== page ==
Trailing satin Pothos also looks beautiful grouped with other plants, such as mother-in-law's tongue for height or Monstera for more tropical flair.

Small satin Pothos plants can be placed in stylish pots or allowed to trail in a hanging basket.


Light conditions for the satin Pothos include bright, indirect light. East or west-facing windows are best to ensure they have plenty of bright light.


One of the most important care tips is to not give a silver Pothos too much water. This plant is very water sensitive and does best if the soil dries out between waterings. The top two inches of soil should be dry before the plant receives more water. To mimic its humid native environment, it does enjoy misting with room-temperature water between waterings.


The ideal temperature range for satin pathos is 65-85 degrees Fahrenheit. These tropical plants are not frost tolerant and will not thrive in homes below 65 degrees.


Satin Pothos prefer 40-50% relative humidity. If you have dry air in the winter, you can place a pebble tray under the planter or use a humidifier.


A standard, well-draining soil mix will work fine for your satin Pothos. In addition to having an excellent potting mix, the pot you plant in should have drainage holes. Soil should include either peat moss, pine bark, or perlite to ensure good drainage.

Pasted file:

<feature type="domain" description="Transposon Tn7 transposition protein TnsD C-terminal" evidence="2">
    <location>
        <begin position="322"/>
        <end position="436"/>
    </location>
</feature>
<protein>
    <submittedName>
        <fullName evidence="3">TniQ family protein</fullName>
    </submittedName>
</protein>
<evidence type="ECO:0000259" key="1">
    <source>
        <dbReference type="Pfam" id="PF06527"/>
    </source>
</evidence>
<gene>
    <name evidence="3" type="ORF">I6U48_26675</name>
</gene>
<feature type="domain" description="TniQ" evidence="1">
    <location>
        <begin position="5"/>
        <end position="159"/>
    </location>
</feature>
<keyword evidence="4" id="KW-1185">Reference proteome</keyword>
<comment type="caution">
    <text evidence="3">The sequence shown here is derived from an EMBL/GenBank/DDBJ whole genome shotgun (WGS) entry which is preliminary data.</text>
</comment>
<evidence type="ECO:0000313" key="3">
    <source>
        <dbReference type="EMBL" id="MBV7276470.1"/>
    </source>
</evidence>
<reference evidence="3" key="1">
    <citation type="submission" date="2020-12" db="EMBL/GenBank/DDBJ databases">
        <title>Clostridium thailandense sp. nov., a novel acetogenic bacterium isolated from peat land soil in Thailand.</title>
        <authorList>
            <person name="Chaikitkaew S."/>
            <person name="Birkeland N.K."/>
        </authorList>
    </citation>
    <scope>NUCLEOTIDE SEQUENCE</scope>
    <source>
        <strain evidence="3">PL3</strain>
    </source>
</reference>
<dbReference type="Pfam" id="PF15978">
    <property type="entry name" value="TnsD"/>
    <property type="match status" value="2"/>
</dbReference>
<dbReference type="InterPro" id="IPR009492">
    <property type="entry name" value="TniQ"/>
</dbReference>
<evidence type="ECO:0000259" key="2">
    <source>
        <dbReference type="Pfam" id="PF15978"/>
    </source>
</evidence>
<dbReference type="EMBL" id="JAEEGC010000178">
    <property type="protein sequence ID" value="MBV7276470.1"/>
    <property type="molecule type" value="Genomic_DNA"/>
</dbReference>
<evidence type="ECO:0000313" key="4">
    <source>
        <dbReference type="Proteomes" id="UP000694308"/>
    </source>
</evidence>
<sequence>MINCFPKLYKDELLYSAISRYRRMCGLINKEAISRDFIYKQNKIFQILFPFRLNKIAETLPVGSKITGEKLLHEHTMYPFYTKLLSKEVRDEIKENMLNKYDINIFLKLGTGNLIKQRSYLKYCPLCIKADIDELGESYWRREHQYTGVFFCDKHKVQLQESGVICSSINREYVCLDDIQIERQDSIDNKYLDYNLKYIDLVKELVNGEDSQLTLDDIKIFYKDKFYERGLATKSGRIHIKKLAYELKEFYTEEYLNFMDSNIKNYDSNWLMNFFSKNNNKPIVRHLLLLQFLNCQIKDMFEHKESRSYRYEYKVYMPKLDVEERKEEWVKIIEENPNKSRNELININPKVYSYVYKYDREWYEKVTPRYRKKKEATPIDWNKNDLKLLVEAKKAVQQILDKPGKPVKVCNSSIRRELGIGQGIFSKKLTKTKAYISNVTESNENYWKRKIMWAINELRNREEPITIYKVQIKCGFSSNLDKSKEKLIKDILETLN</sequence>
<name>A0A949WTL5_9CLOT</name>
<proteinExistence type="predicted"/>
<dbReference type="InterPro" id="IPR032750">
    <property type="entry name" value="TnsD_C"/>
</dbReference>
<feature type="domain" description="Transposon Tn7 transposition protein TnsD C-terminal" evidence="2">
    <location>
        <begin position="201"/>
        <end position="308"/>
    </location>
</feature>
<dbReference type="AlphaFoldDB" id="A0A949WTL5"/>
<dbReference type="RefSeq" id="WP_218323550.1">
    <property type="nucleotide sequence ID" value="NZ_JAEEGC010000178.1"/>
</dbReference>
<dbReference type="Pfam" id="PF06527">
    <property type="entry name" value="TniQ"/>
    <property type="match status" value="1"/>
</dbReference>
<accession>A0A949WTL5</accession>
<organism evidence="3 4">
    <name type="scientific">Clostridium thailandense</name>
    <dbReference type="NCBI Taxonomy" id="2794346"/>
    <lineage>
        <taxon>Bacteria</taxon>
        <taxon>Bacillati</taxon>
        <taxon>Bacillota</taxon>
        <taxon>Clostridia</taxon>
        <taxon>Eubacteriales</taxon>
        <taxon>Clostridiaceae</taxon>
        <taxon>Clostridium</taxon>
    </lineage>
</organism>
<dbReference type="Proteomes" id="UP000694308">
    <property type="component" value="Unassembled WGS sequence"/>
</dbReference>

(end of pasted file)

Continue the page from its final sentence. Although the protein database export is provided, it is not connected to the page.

If you are repotting your satin Pothos, note the size of the root ball and choose a pot a few inches larger than the old one, as this plant does not like to be root bound.


While the satin Pothos is a slow-growing plant, the vines can quickly get out of control during the growing season.

There are two types of pruning. You can trim the vines to shorten them to the desired length at any time. If you hope to encourage branching for a fuller look, snip off the vine just below a node, and the plant will send out multiple new leaves.

Use clean, sharp scissors when pruning to minimize distress to the plant. 


The satin pathos only needs fertilizer during growing periods. Active growth when the plant produces new leaves occurs during spring and summer. Any balanced, water-soluble houseplant fertilizer will work.

Height & Growth

Although the satin Pothos can get 10 feet high in the wild, they typically are around three feet when grown indoors.


This plant is toxic. Ingestion can cause oral pain, mouth swelling, drooling, vomiting, or trouble swallowing.